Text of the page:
Nevada grapples with possible listing of sage grouse

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Nevada grapples with possible listing of sage grouse


Nevada Fish & Wildlife Service

Nevada's federal and state lawmakers address the loss of sage grouse habitat.


Nevada's federal and state lawmakers are ramping up efforts to address the loss of sage grouse habitat and the possible listing of the species as endangered.

Last month, the U.S Fish and Wildlife Service proposed listing a population of sage grouse as threatened. It's known as the bi-state sage grouse because it lives in portions of Western Nevada and Northeastern California.

Kyle Davis with the Nevada Conservation League says it was a wake-up call.

"The simple fact is that we were able to take some steps for conservation measures in the bi-state area, but for the most part we were hoping the regulatory approach we used in the past would be adequate, and it certainly isn't."

That will need to change, and soon.

If the listing goes forward, the federal government could designate more than a million acres of land as critical habitat and take over management. Activities like mining, grazing and recreation could be quite restricted. Those using the land will feel that economic impact. But it's minimal compared to the possible listing of the greater sage grouse, a separate population spread across more than 20 million acres in Nevada, as well as 10 other Western states.

Its fate will be determined in 2015. And all the stakeholders in Nevada are rushing to prevent that from happening, or, if nothing else, they're doing some damage control.

"I know it's a regional species, but if our part of the region is being taken care of then we ought to be treated as such."

That's Republican Congressman Mark Amodei, who represents most of Northern Nevada. Part of the problem, he says, is that even if Nevada does come up with substantive ways to preserve the habitat, the listing could still go forward because so many other states are in play.

In light of that, he has co-sponsored legislation, introduced by Kentucky's Rand Paul, that would give governors more control of regulating endangered species in their states.

"Nobody's anti-environment. You just try to find the balance. What do we do that's appropriate based on the science and the resource and not, quite frankly, the politics of one side or the other. Governors are the folks most answerable in their state."

Amodei says he'll soon introduce legislation specific to Nevada. Along with funding hazardous fuels reduction and habitat restoration, it will try to differentiate Nevada from other states with the bird and as a result perhaps minimize federal involvement.

One measure Amodei says may be controversial to some will be eliminating the federal environmental review process, called NEPA, for habitat restoration projects, which would speed up that work significantly.

Kyle Davis with the Nevada Conservation League says giving the state more control and doing away with federal regulations would be a cause of concern for him.

"For example, somebody thinks, oh, this will be a great habitat improvement project that will have benefits. But once it's submitted to that scientific review, we understand that, no, it's not going to work in that case."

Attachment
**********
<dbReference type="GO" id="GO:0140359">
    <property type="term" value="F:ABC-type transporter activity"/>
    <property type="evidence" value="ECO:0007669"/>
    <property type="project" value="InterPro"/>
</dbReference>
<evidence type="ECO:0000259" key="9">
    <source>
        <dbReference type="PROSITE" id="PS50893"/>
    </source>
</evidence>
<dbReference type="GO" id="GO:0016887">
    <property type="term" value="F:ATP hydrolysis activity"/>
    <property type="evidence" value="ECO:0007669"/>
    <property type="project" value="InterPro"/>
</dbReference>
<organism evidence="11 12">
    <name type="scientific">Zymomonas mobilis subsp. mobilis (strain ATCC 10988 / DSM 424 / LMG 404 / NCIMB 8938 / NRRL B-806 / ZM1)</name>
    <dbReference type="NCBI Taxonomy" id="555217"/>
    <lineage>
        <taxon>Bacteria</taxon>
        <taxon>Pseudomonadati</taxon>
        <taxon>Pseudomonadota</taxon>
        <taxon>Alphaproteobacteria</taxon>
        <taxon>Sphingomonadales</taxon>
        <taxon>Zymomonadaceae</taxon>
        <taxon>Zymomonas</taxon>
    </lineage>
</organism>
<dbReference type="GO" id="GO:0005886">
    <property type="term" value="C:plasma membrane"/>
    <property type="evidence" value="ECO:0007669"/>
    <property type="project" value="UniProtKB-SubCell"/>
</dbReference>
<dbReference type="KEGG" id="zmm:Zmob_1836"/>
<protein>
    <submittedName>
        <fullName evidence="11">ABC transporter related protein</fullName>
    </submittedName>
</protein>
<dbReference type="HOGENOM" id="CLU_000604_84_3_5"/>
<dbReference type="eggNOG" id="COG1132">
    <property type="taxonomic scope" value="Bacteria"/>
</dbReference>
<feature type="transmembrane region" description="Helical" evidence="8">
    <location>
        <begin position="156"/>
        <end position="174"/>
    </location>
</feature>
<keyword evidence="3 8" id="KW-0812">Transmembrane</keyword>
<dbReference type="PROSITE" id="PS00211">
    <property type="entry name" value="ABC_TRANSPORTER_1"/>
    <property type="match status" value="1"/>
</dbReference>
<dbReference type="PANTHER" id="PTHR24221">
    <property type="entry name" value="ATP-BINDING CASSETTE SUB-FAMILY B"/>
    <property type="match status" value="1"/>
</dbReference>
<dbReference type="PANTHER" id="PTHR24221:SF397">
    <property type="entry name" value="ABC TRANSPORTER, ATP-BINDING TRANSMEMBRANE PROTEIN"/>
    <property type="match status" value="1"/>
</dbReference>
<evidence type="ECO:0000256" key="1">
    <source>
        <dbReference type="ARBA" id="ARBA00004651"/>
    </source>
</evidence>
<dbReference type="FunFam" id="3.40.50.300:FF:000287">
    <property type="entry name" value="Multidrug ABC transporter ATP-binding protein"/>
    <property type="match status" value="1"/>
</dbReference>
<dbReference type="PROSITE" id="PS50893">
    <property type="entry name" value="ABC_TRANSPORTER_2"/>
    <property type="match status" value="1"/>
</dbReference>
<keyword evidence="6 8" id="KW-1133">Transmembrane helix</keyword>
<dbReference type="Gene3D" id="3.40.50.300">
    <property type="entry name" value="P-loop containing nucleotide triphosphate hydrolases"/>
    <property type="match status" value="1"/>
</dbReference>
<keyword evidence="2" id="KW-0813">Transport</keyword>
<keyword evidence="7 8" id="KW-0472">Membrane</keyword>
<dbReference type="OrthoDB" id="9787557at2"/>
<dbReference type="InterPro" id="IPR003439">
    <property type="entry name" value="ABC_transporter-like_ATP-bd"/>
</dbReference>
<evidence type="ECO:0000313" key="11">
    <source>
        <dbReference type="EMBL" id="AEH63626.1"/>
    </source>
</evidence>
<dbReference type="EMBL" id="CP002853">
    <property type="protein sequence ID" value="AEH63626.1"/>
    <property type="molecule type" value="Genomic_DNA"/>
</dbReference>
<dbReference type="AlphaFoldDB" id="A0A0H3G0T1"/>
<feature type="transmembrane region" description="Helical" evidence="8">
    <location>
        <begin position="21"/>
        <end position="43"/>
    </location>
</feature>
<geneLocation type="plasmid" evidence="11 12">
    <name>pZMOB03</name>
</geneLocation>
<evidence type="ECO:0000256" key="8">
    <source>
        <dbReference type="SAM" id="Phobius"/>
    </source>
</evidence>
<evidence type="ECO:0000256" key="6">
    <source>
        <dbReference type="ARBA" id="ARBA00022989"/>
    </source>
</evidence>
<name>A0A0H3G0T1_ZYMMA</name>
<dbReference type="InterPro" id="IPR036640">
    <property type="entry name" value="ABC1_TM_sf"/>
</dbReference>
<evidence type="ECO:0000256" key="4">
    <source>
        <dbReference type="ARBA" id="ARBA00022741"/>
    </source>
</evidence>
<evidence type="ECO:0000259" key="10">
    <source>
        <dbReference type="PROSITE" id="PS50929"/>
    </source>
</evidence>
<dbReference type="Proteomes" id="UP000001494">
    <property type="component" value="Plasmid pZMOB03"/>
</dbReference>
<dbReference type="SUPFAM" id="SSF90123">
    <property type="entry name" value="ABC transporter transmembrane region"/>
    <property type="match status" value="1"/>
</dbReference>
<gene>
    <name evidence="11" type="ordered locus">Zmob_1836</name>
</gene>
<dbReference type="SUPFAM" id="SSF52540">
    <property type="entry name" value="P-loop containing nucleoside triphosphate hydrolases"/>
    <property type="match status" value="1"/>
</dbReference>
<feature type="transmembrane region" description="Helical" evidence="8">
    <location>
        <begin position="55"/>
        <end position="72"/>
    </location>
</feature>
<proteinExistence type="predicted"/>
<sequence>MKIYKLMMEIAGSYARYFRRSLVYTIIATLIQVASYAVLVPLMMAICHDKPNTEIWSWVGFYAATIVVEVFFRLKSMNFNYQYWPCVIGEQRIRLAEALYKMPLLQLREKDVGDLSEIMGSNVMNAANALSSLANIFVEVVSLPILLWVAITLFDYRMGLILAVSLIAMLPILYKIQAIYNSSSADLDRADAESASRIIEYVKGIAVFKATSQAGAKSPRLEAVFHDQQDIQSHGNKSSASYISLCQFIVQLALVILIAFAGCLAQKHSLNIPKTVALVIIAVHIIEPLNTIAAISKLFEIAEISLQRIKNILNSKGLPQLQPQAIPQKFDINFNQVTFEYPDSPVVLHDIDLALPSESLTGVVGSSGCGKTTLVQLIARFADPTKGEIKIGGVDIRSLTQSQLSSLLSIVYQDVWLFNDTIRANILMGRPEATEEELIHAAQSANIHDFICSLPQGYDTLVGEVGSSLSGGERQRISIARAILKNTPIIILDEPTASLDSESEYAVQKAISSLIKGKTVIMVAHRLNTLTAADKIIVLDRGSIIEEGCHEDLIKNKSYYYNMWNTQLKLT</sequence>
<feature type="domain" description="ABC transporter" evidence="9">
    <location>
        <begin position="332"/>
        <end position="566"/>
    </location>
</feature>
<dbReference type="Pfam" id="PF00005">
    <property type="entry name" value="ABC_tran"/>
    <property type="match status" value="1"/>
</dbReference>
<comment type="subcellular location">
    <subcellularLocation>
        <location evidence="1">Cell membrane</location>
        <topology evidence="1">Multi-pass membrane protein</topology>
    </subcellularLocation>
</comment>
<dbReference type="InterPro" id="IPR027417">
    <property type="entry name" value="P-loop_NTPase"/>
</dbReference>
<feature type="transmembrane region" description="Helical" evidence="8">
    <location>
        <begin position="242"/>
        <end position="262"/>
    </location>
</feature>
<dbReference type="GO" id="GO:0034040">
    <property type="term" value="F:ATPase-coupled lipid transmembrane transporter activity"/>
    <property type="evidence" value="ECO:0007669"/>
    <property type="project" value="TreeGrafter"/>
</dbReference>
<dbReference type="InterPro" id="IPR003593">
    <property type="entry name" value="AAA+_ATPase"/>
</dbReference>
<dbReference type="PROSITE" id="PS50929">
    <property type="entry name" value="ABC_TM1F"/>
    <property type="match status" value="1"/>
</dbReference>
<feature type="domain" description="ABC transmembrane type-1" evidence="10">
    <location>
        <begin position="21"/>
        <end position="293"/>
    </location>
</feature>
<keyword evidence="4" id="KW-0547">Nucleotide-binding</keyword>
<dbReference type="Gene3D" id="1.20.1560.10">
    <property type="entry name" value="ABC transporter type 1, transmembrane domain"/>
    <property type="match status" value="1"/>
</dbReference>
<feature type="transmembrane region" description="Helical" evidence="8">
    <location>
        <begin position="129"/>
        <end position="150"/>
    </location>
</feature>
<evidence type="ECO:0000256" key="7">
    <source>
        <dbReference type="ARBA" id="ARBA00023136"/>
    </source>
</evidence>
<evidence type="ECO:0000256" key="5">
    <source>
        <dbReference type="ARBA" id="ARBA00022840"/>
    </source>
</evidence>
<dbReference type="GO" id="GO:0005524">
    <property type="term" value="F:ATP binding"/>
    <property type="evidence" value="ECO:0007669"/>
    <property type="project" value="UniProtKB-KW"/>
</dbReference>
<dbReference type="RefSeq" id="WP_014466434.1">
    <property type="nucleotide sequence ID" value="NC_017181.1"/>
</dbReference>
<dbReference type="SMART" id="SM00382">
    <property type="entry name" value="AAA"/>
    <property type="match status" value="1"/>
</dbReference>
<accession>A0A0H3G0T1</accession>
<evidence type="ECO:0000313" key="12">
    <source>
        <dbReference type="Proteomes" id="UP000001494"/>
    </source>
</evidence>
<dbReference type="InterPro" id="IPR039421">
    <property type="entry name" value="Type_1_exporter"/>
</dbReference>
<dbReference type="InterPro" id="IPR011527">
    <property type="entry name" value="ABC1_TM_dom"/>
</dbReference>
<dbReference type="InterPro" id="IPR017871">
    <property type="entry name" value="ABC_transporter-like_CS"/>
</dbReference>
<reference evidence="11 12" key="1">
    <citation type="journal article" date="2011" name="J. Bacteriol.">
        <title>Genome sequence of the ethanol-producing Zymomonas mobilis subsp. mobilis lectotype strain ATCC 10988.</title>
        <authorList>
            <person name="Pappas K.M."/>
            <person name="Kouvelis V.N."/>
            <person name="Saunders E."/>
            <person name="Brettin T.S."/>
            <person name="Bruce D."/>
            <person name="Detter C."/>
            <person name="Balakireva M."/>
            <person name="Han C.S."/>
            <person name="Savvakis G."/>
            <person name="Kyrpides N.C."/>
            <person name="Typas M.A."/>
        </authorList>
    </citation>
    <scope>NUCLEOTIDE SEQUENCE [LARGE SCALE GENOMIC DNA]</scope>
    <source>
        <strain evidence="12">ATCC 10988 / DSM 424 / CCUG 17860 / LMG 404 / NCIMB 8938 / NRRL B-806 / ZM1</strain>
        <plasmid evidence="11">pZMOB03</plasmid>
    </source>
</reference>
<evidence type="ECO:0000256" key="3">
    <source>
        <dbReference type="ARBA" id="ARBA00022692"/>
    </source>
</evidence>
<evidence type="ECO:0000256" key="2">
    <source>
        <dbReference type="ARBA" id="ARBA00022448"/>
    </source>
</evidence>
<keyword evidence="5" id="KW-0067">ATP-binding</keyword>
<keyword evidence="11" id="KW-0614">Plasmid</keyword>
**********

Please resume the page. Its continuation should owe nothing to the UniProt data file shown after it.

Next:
Davis says before the state receives special status, it should have to prove it's able to do real on the ground conservation. That's essentially what the state is trying do now. One problem, though, is that federal agencies are responsible for much of Nevada's habitat and they're underfunded, especially for this kind of undertaking.

"It is such a huge overwhelming landscape. You know, it is pretty easy to go out and spend 1 million dollars on a 10-acre project, because it is expensive work, it's very remote, you have to travel to get there."

Tim Rubald is the heading up the special council put together by Governor Sandoval to address sagebrush ecosystems. They're currently trying to start a conservation credit system that would require those who want to use a piece of habitat, be that for agriculture or development, to pay for conservation work or do it themselves first.

Rubald says that could mean the cost of entry for some areas is just too high.

"If there is a habitat area, and it's the only type of habitat (and I am just dreaming here) within say 100 miles, that's going to be some pretty expensive territory to tear up."

It's essentially a market-driven approach and one that Rubald calls out of the box. If the bird does get listed, he hopes they have a strong conservation plan in place, so the federal government doesn't close off huge swaths of land.

"It'd be great if the Fish and Wildlife Service says, 'Okay, Nevada, you keep doing what you're doing. We'll monitor it and make sure you walk the straight and narrow, but keep doing it.'"

"It's a lot of unknowns, to be honest."

That's John Tull who helps advise the state council.

"As a conservation biologist, I feel like there are places that need to be protected in ways that sage grouse habitats are not going to be further affected."

Tull says a crediting system, like the one the state is pursuing, will need to recognize those vital places. The reason behind the loss of habitat in Nevada is, possibly, more complicated, he says, than Wyoming where oil and gas expansion is a major driver.

"That's something that may fit traditional regulatory mechanisms and models a little more cleanly or clearly. We are dealing with catastrophic, nature caused events."

In other words, massive wild fires.

Tull says he believe Nevada can come up with a creative solution to handle the problem, but it requires action now.